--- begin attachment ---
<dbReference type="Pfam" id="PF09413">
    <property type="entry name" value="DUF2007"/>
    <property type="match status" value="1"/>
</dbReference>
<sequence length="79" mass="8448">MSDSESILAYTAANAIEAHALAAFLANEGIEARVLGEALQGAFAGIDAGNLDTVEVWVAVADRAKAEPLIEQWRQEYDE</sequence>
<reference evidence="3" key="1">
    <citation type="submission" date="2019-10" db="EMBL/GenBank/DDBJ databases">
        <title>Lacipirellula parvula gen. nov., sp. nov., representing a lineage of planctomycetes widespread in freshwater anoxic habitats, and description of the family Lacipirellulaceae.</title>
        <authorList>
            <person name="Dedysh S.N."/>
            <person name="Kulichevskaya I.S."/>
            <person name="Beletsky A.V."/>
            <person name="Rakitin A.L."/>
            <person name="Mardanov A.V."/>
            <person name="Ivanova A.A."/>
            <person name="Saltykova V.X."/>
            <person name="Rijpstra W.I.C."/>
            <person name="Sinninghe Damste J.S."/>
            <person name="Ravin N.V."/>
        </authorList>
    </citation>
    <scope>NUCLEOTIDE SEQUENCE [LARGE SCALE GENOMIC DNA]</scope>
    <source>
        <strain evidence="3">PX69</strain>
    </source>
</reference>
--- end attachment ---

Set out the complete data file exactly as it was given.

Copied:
<dbReference type="Pfam" id="PF09413">
    <property type="entry name" value="DUF2007"/>
    <property type="match status" value="1"/>
</dbReference>
<sequence length="79" mass="8448">MSDSESILAYTAANAIEAHALAAFLANEGIEARVLGEALQGAFAGIDAGNLDTVEVWVAVADRAKAEPLIEQWRQEYDE</sequence>
<reference evidence="3" key="1">
    <citation type="submission" date="2019-10" db="EMBL/GenBank/DDBJ databases">
        <title>Lacipirellula parvula gen. nov., sp. nov., representing a lineage of planctomycetes widespread in freshwater anoxic habitats, and description of the family Lacipirellulaceae.</title>
        <authorList>
            <person name="Dedysh S.N."/>
            <person name="Kulichevskaya I.S."/>
            <person name="Beletsky A.V."/>
            <person name="Rakitin A.L."/>
            <person name="Mardanov A.V."/>
            <person name="Ivanova A.A."/>
            <person name="Saltykova V.X."/>
            <person name="Rijpstra W.I.C."/>
            <person name="Sinninghe Damste J.S."/>
            <person name="Ravin N.V."/>
        </authorList>
    </citation>
    <scope>NUCLEOTIDE SEQUENCE [LARGE SCALE GENOMIC DNA]</scope>
    <source>
        <strain evidence="3">PX69</strain>
    </source>
</reference>